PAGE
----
Category Archives: writing

The Nighttime Novelist

The Nighttime Novelist – Finish Your Novel in Your Spare Time by Joseph Bates, is not just for people who feel they don’t have time to write that book they’re always saying they’re going to write.

While Nighttime Novelist has especially good advice and inspiration for those who work full time, it is an equally valuable read for any writer.

When asked which books one should read to learn how to go about writing a novel, there are two I immediately name:

#1. The Elements of Style by William Strunk, Jr., and E. B. White
#2. On Writing by Stephen King

Now I would add this book as #3 to my list. While Elements of Style is necessary for the basics, and Stephen King is necessary for inspiration, The Nighttime Novelist would be the actual blue prints of how to get your story down on paper.

Don’t expect this to be a boring instructional read though. Joseph Bates uses humor throughout the well-organized manual, along with a very friendly tone and relatable examples from pop culture.

If you’re one of those people who says, “I want to write a book some day,” but have yet to put a single word on paper – Get this book and turn “some day” into tonight.

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Of Mice and Men

Last year I read John Steinbeck’s Tortilla Flat, and I’ll admit that I picked it up purely because the title caught my attention. I ended up not only loving the story, but Steinbeck’s writing.

How did I make it through all of my Honors English classes without being forced to read at least one of his works? … Well, I guess better late than never.

So this year I decided to read Of Mice and Men. (I like to mix a few classics into the new fiction that I read.)

Reading this book as a writer is fascinating because Steinbeck breaks “the rules” but he does it beautifully. While reading Of Mice and Men, (and also Tortilla Flat), I wondered how Steinbeck researched before writing. How did he manage to replicate so perfectly the language and lifestyle of migrant laborers?

My answer came at the back of the book in the “About the Author” section.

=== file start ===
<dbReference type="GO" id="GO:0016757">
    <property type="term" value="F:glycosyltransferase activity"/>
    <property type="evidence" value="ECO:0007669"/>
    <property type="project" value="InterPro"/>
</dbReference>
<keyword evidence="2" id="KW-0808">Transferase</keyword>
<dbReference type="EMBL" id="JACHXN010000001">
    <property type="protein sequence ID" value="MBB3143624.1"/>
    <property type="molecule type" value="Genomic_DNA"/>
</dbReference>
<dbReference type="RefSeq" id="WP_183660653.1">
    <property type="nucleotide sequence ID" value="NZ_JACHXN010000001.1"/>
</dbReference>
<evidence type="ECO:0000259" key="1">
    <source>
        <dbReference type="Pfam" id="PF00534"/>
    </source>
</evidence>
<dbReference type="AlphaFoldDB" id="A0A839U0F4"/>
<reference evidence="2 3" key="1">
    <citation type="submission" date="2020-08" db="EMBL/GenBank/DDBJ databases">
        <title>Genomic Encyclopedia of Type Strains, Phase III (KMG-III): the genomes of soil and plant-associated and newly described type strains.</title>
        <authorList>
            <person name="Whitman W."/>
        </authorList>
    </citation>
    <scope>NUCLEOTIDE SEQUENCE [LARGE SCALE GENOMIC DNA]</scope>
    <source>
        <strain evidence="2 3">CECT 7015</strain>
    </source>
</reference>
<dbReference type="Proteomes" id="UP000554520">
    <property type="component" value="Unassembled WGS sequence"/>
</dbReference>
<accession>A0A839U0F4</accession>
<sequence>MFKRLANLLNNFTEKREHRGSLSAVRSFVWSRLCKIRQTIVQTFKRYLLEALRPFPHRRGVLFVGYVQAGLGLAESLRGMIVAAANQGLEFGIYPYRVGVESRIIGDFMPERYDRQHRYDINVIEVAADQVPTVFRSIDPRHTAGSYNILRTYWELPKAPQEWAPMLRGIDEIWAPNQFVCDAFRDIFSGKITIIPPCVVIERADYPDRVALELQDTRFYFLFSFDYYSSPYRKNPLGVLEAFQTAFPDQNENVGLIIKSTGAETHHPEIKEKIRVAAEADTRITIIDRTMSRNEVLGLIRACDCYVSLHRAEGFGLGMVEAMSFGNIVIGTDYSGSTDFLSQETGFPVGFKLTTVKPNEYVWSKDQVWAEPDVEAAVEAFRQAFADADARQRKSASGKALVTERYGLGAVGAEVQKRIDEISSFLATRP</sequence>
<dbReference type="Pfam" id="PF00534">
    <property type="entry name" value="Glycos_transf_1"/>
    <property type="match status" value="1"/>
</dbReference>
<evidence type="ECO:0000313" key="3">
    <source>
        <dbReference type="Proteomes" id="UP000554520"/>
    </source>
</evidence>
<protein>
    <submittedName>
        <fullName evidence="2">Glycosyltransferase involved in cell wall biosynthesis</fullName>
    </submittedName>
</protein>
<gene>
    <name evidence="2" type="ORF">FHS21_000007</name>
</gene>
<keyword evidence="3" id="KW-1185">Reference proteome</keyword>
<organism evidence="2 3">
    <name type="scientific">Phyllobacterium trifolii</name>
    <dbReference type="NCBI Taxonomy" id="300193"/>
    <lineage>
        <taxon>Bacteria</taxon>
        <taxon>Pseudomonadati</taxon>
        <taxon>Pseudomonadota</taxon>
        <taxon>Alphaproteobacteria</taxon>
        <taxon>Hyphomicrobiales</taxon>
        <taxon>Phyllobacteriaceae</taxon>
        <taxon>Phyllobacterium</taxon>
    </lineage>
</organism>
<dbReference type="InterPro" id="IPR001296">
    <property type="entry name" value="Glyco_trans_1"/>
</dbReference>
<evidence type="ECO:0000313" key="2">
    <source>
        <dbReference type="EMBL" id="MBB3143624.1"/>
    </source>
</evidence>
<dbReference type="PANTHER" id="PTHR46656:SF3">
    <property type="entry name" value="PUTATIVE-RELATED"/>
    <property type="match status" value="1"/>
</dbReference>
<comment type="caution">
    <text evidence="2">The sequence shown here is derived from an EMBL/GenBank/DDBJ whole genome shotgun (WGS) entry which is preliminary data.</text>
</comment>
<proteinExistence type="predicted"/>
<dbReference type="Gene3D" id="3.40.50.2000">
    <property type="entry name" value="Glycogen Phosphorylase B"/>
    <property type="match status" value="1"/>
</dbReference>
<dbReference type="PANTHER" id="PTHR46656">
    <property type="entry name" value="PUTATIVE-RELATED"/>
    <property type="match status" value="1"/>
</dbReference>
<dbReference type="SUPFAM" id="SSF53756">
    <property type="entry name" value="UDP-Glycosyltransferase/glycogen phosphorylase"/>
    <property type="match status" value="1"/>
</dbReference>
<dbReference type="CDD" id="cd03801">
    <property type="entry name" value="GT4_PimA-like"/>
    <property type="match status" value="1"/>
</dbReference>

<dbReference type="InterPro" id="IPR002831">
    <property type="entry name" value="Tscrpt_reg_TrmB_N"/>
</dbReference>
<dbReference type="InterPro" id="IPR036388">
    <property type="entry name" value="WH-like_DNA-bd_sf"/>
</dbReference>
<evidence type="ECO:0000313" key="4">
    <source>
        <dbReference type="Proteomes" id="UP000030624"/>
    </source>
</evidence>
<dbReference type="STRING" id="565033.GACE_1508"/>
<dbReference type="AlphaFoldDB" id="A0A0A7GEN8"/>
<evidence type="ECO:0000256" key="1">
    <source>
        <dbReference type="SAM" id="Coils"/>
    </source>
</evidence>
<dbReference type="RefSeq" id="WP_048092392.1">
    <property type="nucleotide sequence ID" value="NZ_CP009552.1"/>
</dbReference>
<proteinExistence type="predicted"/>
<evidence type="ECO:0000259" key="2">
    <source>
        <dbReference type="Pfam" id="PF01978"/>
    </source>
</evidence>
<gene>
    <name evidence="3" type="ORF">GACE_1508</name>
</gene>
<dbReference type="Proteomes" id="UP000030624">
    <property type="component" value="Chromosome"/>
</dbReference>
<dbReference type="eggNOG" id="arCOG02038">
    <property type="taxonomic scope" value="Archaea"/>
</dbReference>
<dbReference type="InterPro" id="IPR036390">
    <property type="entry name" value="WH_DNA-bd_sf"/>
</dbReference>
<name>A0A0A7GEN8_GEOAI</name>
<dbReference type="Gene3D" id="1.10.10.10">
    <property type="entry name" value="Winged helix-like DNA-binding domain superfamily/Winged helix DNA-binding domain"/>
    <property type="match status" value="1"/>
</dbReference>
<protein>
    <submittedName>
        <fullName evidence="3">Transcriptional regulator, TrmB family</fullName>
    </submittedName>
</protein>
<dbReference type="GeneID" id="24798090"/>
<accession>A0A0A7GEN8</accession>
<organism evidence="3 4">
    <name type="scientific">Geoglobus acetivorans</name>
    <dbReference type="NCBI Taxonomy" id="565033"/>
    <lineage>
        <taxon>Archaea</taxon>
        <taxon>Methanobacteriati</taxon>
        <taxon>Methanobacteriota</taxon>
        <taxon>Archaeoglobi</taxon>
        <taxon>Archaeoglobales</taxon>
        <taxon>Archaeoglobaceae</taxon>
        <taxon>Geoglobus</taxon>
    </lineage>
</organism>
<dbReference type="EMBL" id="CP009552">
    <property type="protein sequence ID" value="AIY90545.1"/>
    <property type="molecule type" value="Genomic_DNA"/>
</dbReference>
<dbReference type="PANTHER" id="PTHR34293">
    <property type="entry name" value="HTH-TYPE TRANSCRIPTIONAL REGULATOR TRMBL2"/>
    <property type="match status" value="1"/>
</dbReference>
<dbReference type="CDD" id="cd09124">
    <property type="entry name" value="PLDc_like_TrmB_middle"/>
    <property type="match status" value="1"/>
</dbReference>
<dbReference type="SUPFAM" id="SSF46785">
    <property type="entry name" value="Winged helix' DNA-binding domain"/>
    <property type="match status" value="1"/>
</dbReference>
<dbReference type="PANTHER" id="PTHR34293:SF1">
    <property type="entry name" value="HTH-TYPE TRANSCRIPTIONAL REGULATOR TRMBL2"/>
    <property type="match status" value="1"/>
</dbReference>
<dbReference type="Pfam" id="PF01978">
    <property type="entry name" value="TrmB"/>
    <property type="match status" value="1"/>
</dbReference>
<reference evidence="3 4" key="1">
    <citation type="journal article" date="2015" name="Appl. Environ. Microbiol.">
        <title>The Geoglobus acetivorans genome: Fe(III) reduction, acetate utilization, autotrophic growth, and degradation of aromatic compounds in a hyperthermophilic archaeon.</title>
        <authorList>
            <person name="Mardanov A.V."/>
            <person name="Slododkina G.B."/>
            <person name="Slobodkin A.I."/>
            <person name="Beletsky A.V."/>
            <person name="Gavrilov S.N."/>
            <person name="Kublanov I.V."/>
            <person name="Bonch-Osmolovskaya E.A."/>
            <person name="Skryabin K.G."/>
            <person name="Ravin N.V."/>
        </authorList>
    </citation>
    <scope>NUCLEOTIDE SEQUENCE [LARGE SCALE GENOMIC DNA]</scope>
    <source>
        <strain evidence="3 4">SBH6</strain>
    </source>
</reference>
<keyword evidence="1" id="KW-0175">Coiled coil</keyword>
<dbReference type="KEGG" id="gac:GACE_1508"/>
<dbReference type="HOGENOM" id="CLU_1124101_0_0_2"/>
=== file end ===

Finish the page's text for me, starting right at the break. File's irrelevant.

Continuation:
“John Steinbeck was born in Salinas, California, in 1902. His first three books were financial failures, and he worked at various kinds of jobs to survive, including fruit picking…”

A good reminder for writers to “write what you know”.

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100 books in 2009 progress, etc.

Life has been insanely busy. I have barely had time to read because when I’m not busy writing, (meaning I have somehow been convinced or pulled by force away from the laptop), I am attending to household/family/life duties.

I did not “win” Nanowrimo this year, but that’s okay. I’ve got a good start on another novel so I’m content.

I don’t know if I’ll make it to 100 books this year. I am on book #86 right now, I believe. This is still the most books I’ve read in one year and it has been such a rewarding experience that I intend to do it again in 2010. I’ve already got quite a list going, (my 2009 list of books to read extends far beyond 100). Did you read any this year that you recommend to me for 2010? If you also took on this challenge, how are you doing?

Who is going to join me in challenging themselves to read more next year? It doesn’t have to be 100 books – it could be 75, 50, 25, or even 1 book a month. Whatever you like! Leave a comment if you’ll be joining me and if there’s enough interest, maybe I’ll do something special like create a cute graphic to post on your blog.

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Nanowrimo time, everybody!

nano_09_red_participant_100x100_1Just a couple more days before the “30 days and nights of literary abandon” :)

I’m in. Who’s with me?

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I Used To Know That

3books

This series of books from Reader’s Digest are fantastic. I read and reviewed i before e (except after c) by Judy Parkinson last year.

This year I had the opportunity to review My Grammar and I…Or Should That Be Me? by Caroline Taggart and J.A. Wines, as well as, I Used to Know That by Caroline Taggart.

My Grammar and I is the most thorough yet accessible guide to speaking and writing correctly that I’ve come across; deserving a spot on the shelf next to my battered, dog-eared, highlighted copy of Elements of Style.

One of my favorite sections in this book was the extensive list of what you call certain groups of animals and insects. So while we all may know “school of fish”, “herd of deer”, “colony of ants” and “flock of birds”, here are a few that might be new to you:

An army of caterpillars (That’s a lot of boots!)
An intrusion of cockroaches, (Too appropriate!)
A murder of crows, (Alfred Hitchcock, anyone?)
A parliament of owls, (Such wise decision makers!) … and
A prickle of porcupines (How cute!)

This book is full of practical and fun information and would be a great addition to anyone’s reference bookshelf.